Perhaps the most intriguing guy, to me at least, was a man named E.R. Braithwaite. He was from British Guyana and although his name may be unknown to most of you, it was to me, he is the man who wrote the book, To Sir, With Love in 1959. It was made into a movie starring Sidney Poitier in 1967 and is actually an autobiographical story of his later life. Although he flew fighters in the RAF during the war, worked as an engineer before the war and eventually got his PhD in Physics from Cambridge, he could not get a job in postwar England because of his skin color. That is why he ended up teaching school as portrayed in the movie. Among his many accomplishments, he eventually penned five novels, worked as a social worker, became Guyana’s Ambassador to Venezuela and died in 2016 at the age of 104 leaving behind 5 children.
In all, I found this part of forgotten history to be fascinating and worthy of further investigation by myself. Perhaps some of you may want to investigate a bit further as well.
People will disagree with anything. Anything!! Even when I think there should be 100% consensus, there are those who will disagree. “Nice day.” “No it’s not.” “Wow, that is a pretty painting.” “No, it’s ugly.” We call them contrarians. No matter what you say, they are going to disagree. Case in point. The wife and I went to see the new movie 12 Strong the other day. All I am going to say is that we both liked it a lot. Although sitting there watching Chris Hemsworth for two hours I was left asking God, “Did you even try with me?” When I did my Dunkirk review last year, I mentioned that when I see a movie about an actual historical event, I like to see photos of what the real people looked like and some closing facts about the event. This movie did not let me down and at the end, they showed a photograph of the actual 12-man team. Here goes my beef. Although there was no black guy in the photo, thus no black guy on the team, in the movie one of the team members was black. Why? I posted this question on a War Movie group on Facebook and what I thought was a no brainer turned out to be anything but. Although most agreed with me some strangely did not. One hapless fellow, right out of the chute with guns blazing actually said, “So you focus on the black guy and aren’t concerned with blah, blah, blah?”
Yeah, he actually went there. I asked him if in his world it would be okay if Jay-Z was seen flying a German Messerschmitt 109 over Dunkirk? Look, when it comes to movies, control what can be controlled. No blacks? So, what. No whites? So, what. No women? So, what. Why make it up? Sort of like the idiots who screamed foul that the movie Dunkirk did not have enough women and people of color in the major roles. Look, when doing a historical movie, keep what is known true. Simple. Now I am not talking about German soldiers carrying Enfield rifles because a studio may not have a ton of Mauser K-98s floating around. Or like in the movie Top Gun having black F-5s with red stars on the tail. News flash, there are not many MiGs lying about. But the day I will say it is okay to have Leonardo DiCaprio playing MLK or Dave Chappelle playing Adolf Hitler, in a drama, is never going to come around. Control what can be controlled.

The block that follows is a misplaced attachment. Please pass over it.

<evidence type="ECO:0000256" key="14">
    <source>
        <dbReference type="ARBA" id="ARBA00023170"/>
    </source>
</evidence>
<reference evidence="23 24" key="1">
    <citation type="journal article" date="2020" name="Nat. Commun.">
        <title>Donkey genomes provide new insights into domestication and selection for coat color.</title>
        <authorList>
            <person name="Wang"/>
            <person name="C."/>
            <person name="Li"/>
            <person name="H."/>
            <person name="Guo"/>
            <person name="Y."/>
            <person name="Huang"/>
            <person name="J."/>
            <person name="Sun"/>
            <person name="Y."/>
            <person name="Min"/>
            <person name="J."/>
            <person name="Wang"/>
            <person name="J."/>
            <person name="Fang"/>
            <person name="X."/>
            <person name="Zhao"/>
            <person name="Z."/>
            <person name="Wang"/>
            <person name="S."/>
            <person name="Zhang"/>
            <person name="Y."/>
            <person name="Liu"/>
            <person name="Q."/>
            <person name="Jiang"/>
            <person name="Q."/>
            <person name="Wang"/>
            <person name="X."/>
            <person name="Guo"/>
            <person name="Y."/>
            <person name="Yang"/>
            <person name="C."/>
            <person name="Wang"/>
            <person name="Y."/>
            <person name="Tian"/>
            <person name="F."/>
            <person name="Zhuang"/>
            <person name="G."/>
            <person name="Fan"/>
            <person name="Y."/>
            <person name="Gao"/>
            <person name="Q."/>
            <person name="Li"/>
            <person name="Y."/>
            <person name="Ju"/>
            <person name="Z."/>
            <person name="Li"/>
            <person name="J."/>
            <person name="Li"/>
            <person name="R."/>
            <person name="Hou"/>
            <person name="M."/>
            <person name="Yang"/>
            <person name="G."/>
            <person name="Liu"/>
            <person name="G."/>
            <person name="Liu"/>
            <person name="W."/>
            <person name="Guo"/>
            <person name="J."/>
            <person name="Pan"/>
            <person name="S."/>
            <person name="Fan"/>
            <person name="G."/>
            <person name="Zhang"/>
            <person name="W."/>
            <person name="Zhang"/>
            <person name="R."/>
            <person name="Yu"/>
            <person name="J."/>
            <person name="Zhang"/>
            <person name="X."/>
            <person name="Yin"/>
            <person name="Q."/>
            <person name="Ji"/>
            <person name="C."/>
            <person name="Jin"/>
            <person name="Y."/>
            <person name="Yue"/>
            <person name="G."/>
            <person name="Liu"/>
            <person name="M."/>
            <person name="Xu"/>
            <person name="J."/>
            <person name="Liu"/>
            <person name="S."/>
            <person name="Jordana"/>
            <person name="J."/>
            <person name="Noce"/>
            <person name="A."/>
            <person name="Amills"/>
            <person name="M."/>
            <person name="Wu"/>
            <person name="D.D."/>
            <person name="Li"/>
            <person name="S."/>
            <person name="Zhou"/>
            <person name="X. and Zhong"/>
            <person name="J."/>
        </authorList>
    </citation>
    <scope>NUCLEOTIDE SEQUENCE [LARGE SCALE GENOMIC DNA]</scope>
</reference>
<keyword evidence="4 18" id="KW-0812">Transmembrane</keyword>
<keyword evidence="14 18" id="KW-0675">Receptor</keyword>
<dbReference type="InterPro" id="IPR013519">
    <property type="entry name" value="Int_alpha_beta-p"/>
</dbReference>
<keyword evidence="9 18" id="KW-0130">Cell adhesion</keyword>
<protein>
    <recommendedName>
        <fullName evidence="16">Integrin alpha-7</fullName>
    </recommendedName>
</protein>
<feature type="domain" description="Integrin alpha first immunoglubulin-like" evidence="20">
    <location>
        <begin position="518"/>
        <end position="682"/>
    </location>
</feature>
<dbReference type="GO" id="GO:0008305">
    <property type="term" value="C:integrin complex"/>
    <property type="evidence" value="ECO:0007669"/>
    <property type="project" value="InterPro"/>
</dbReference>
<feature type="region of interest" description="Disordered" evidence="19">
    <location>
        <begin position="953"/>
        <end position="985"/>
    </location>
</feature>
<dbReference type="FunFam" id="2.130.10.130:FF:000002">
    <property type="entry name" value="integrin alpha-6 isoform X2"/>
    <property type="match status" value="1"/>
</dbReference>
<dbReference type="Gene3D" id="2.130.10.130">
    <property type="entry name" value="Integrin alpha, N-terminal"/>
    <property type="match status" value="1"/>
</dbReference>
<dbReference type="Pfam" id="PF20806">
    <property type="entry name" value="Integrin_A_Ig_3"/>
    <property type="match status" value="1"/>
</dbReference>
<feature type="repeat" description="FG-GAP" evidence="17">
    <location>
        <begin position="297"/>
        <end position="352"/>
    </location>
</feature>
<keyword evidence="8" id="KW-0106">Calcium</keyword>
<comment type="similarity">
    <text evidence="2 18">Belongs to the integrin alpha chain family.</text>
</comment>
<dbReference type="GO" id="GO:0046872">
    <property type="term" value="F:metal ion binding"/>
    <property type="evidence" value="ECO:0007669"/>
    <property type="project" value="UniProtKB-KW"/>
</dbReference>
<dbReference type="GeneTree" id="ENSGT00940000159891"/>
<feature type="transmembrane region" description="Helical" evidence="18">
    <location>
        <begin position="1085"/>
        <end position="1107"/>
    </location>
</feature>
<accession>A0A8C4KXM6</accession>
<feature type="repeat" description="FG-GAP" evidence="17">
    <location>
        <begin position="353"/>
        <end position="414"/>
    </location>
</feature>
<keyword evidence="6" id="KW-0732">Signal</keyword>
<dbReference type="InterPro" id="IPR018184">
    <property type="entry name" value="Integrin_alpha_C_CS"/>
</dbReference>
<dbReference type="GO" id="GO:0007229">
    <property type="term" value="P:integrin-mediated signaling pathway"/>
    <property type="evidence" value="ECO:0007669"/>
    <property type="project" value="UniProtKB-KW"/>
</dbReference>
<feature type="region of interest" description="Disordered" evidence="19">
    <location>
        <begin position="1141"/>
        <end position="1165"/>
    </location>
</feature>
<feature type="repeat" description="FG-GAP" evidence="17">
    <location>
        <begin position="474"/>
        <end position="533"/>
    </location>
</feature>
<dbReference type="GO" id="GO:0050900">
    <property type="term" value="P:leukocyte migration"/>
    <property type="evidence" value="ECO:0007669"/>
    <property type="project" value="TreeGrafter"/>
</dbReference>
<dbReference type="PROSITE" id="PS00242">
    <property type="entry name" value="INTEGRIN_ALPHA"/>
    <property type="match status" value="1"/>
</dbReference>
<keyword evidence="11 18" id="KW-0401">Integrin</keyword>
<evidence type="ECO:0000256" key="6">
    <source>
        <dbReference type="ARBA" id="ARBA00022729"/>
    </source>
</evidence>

About two weeks ago, radio personality and friend of mine, Kevin Elkins posted a simple question on his Facebook page. What was (is) the definition of racism? Simple. Easy. To the point. Just a question. Although I posted what I know to be the definition, you should have seen the dozens of comments that had nothing to do with Kevin’s original question. Talk about chasing rabbits down rabbit holes. Trump this, Trump that. Obama this, Obama that. It seems sad to me that in today’s world, everyone is so set on a certain agenda and will vehemently try to express it no matter what. I remember when I was a guest on Kevin’s show after my book on Marseille had come out. I was on the show to talk about my book but within ten minutes the callers had shifted the conversation to Black vs. White, marching on the Edmund Pettis Bridge and other totally unrelated race issues. I am there to talk about a German fighter pilot and the callers only want to talk about their opinions on race. During the break, I looked at Kevin and asked him what the heck was going on. All he said was, “Welcome to my world, Tater.” It is frustrating to say the least.